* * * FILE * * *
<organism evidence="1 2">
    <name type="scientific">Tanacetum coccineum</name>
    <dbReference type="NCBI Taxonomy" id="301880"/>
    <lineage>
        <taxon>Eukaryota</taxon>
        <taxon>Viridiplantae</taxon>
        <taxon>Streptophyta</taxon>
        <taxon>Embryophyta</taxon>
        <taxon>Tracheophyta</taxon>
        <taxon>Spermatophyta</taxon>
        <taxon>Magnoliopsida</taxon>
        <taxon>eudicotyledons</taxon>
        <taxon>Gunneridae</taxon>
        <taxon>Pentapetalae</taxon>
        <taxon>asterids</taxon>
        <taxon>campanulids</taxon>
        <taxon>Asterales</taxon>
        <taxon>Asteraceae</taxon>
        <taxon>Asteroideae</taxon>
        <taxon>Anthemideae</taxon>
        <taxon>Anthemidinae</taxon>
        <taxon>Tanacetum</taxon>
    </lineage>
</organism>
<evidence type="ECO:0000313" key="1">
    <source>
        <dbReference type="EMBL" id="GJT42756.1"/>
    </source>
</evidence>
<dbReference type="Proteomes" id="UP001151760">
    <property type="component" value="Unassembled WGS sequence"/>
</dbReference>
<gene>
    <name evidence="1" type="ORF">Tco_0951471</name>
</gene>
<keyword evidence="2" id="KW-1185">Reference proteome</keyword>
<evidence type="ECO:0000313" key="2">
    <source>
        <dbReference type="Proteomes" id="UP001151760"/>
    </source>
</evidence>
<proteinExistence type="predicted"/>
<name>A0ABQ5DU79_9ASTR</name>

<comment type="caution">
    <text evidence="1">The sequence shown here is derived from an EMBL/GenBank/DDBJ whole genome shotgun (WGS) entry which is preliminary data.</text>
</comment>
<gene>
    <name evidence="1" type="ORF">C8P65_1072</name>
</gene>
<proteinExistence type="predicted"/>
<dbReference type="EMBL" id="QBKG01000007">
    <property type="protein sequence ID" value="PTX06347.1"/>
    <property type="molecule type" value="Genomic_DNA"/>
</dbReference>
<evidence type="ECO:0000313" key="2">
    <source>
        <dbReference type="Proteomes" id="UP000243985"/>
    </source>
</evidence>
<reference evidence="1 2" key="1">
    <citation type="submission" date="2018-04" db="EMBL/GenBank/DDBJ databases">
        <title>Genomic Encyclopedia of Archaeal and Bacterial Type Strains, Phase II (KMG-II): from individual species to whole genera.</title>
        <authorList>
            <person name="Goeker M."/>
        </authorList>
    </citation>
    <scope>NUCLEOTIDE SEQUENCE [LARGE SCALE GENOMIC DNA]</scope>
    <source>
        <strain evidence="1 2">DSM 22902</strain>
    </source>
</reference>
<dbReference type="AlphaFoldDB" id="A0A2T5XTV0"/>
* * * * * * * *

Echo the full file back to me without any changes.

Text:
<organism evidence="1 2">
    <name type="scientific">Tanacetum coccineum</name>
    <dbReference type="NCBI Taxonomy" id="301880"/>
    <lineage>
        <taxon>Eukaryota</taxon>
        <taxon>Viridiplantae</taxon>
        <taxon>Streptophyta</taxon>
        <taxon>Embryophyta</taxon>
        <taxon>Tracheophyta</taxon>
        <taxon>Spermatophyta</taxon>
        <taxon>Magnoliopsida</taxon>
        <taxon>eudicotyledons</taxon>
        <taxon>Gunneridae</taxon>
        <taxon>Pentapetalae</taxon>
        <taxon>asterids</taxon>
        <taxon>campanulids</taxon>
        <taxon>Asterales</taxon>
        <taxon>Asteraceae</taxon>
        <taxon>Asteroideae</taxon>
        <taxon>Anthemideae</taxon>
        <taxon>Anthemidinae</taxon>
        <taxon>Tanacetum</taxon>
    </lineage>
</organism>
<evidence type="ECO:0000313" key="1">
    <source>
        <dbReference type="EMBL" id="GJT42756.1"/>
    </source>
</evidence>
<dbReference type="Proteomes" id="UP001151760">
    <property type="component" value="Unassembled WGS sequence"/>
</dbReference>
<gene>
    <name evidence="1" type="ORF">Tco_0951471</name>
</gene>
<keyword evidence="2" id="KW-1185">Reference proteome</keyword>
<evidence type="ECO:0000313" key="2">
    <source>
        <dbReference type="Proteomes" id="UP001151760"/>
    </source>
</evidence>
<proteinExistence type="predicted"/>
<name>A0ABQ5DU79_9ASTR</name>

<comment type="caution">
    <text evidence="1">The sequence shown here is derived from an EMBL/GenBank/DDBJ whole genome shotgun (WGS) entry which is preliminary data.</text>
</comment>
<gene>
    <name evidence="1" type="ORF">C8P65_1072</name>
</gene>
<proteinExistence type="predicted"/>
<dbReference type="EMBL" id="QBKG01000007">
    <property type="protein sequence ID" value="PTX06347.1"/>
    <property type="molecule type" value="Genomic_DNA"/>
</dbReference>
<evidence type="ECO:0000313" key="2">
    <source>
        <dbReference type="Proteomes" id="UP000243985"/>
    </source>
</evidence>
<reference evidence="1 2" key="1">
    <citation type="submission" date="2018-04" db="EMBL/GenBank/DDBJ databases">
        <title>Genomic Encyclopedia of Archaeal and Bacterial Type Strains, Phase II (KMG-II): from individual species to whole genera.</title>
        <authorList>
            <person name="Goeker M."/>
        </authorList>
    </citation>
    <scope>NUCLEOTIDE SEQUENCE [LARGE SCALE GENOMIC DNA]</scope>
    <source>
        <strain evidence="1 2">DSM 22902</strain>
    </source>
</reference>
<dbReference type="AlphaFoldDB" id="A0A2T5XTV0"/>